Merry X-Mas

X-Mas Curmudgeon 4:12 PM  

anersty - amnesty for a anarchist? whata captch

Tired fill??? TIRED FILL????

Jesu Christu Rex, it's X-mas. Folks other than puzzle nerds do these things, take a day off. C-H-R-I-S-T-M-A-S

oh bother ...

P.S. Zinc-ite was ugleeee

Anonymous 4:45 PM  

London Trams ...


The London trams shut down in 1950 and reopened in 2000.


nycscott 4:51 PM  

Agape is the ugly word, suggesting the image of a drooling cad ogling an attractive woman. Agaze (certainly a real word) is beautiful, suggesting the wonder of a child seeing her first shooting star.

Lewis 5:03 PM  

And Merry Christmas to you Variable Data Printing.

Anonymous 5:24 PM  

I guess AGAZE is not so ridiculous and a nonword. The Merriam-Webster dictionary says AGAZE is an adjective. Def: engaged in the act of gazing.
First known use: 1720
Wiktionary def: from a-("to") + gaze ("look at something intently")

jazzmanchgo 5:35 PM  

What the hell is an "ETAT"?

Lewis 5:47 PM  

@TITA! - 52 down

Merry Christmas from dyslexic Lewis...

Anonymous 6:17 PM  

Cousin ITT?


mmespeer 6:24 PM  

@jazzmanchgo Etat is the French word for state and Californie is the French spelling for that state.
Joyeux Noel!

Anonymous 6:58 PM  

@Anon 6:17 - An Addams Family character was Cousin ITT.

Stan 7:36 PM  

Lovely puzzle, studded with bits of seasonal fun.

I'm done with my friends-and-family obligations, feeling peaceful, which made this an especially fine diversion.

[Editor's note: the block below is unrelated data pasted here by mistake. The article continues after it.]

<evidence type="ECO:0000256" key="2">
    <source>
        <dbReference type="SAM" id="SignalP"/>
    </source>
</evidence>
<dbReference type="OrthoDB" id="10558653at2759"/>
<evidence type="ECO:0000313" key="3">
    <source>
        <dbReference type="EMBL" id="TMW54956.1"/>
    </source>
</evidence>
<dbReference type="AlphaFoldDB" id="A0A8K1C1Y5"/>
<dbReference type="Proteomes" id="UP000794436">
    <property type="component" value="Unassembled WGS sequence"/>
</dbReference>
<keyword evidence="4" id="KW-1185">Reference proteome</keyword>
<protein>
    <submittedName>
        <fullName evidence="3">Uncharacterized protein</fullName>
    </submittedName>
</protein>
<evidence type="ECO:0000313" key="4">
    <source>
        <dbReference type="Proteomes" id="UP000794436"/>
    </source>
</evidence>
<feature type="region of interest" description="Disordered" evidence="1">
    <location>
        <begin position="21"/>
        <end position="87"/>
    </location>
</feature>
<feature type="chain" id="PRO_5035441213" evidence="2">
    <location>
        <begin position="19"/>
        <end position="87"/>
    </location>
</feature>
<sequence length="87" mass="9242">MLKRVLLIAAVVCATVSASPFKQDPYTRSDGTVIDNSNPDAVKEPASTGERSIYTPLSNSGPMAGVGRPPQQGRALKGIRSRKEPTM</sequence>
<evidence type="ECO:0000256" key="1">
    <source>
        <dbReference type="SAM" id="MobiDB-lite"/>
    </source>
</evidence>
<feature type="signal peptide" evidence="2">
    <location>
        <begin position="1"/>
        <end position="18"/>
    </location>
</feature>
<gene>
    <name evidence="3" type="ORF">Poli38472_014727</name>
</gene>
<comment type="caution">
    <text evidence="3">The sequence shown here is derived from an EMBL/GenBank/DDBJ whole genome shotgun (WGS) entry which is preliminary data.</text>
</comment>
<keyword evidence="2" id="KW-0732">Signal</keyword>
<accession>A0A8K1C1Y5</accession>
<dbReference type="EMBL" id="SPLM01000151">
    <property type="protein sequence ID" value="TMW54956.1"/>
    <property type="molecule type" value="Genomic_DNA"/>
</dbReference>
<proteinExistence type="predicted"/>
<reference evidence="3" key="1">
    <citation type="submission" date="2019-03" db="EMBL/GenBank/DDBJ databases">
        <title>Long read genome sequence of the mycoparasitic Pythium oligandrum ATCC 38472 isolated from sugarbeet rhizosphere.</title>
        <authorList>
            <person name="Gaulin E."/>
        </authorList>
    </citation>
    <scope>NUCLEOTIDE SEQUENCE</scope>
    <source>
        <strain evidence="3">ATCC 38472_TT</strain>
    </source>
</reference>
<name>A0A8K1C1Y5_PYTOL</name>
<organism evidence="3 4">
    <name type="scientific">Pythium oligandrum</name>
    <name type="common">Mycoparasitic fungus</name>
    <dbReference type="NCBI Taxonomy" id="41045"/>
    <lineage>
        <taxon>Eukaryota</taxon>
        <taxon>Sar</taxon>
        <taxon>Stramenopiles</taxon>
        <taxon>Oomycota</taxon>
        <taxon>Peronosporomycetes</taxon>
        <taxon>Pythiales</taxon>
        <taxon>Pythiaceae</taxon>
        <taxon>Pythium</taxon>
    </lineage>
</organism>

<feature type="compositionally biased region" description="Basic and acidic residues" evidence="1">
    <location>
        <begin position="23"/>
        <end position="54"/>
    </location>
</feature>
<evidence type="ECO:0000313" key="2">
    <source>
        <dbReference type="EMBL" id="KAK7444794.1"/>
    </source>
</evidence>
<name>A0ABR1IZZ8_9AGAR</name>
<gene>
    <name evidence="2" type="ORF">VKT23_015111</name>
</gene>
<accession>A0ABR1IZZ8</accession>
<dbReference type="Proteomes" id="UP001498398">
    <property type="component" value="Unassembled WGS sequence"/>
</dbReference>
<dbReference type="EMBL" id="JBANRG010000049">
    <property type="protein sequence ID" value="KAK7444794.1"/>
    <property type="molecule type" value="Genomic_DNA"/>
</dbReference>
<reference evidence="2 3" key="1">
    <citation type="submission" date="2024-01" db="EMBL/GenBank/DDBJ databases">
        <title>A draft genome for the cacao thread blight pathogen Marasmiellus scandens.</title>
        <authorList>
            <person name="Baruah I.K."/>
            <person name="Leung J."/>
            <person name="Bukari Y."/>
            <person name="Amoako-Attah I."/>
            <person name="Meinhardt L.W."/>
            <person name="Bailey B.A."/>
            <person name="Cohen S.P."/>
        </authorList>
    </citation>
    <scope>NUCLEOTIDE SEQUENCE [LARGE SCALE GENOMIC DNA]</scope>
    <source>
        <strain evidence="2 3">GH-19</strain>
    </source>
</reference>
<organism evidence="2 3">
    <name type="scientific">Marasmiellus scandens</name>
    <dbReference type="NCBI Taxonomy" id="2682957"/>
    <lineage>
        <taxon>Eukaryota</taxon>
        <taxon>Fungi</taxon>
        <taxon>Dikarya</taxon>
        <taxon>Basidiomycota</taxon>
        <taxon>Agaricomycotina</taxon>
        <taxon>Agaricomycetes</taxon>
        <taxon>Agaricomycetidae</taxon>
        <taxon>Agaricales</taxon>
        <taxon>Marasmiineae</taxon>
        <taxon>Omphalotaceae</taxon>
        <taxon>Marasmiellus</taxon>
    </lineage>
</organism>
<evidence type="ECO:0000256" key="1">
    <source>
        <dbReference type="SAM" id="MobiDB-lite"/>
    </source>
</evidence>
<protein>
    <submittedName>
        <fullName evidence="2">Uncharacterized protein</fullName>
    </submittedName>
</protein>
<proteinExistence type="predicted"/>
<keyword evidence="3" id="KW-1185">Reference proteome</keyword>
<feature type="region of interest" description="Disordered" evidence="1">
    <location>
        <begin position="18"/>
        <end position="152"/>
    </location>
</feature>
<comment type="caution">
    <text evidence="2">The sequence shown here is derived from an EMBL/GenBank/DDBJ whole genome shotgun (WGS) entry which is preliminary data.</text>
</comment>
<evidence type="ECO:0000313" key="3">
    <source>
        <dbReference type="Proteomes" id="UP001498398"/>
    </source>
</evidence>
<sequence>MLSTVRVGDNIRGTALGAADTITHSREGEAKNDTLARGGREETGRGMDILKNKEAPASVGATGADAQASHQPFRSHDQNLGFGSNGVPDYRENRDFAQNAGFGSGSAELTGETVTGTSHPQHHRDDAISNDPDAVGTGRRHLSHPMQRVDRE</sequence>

Thanks, Liz.

r.alphbunker 8:08 PM  


ETAT is usually clued by an American state with a French spelling (e.g., Californie.)

TETE is another French word that is the answer to a clue containing French words.

And it is also good to remember that Nice is a city in France.

JenCT 9:52 PM  

Finally got here!

@chefwen: In AcrossLite, go to Print - Customized - Print using two pages (it's a square box at the bottom of that popup screen)

Always enjoy Gorski puzzles; I worked on it on & off all day, finishing with a couple errors.

Biggest holdup for me was the NW corner, where I had BE STILL before BARE ALL for 24A.

Merry Christmas everyone!

Anonymous 11:04 PM  

With a little help from my friends....

This was tedious, in between celebrations. Figured AGAZE was the correct answer for 2a because that was the last stop to trace the GINGERBREAD MAN. Ditto to surmise Q must terminate 161a but no clue on what the other two letters are. 34a ALSOP was a throwback. The ALSOP brothers were a formidable journalistic duo. Conservative to the core but would be considered left leaning in today's climate. How topical was 155a TRIPOLI? And BTW was this the highest number of across clues for a Sunday puzzle. Lost interest in some ENE entries.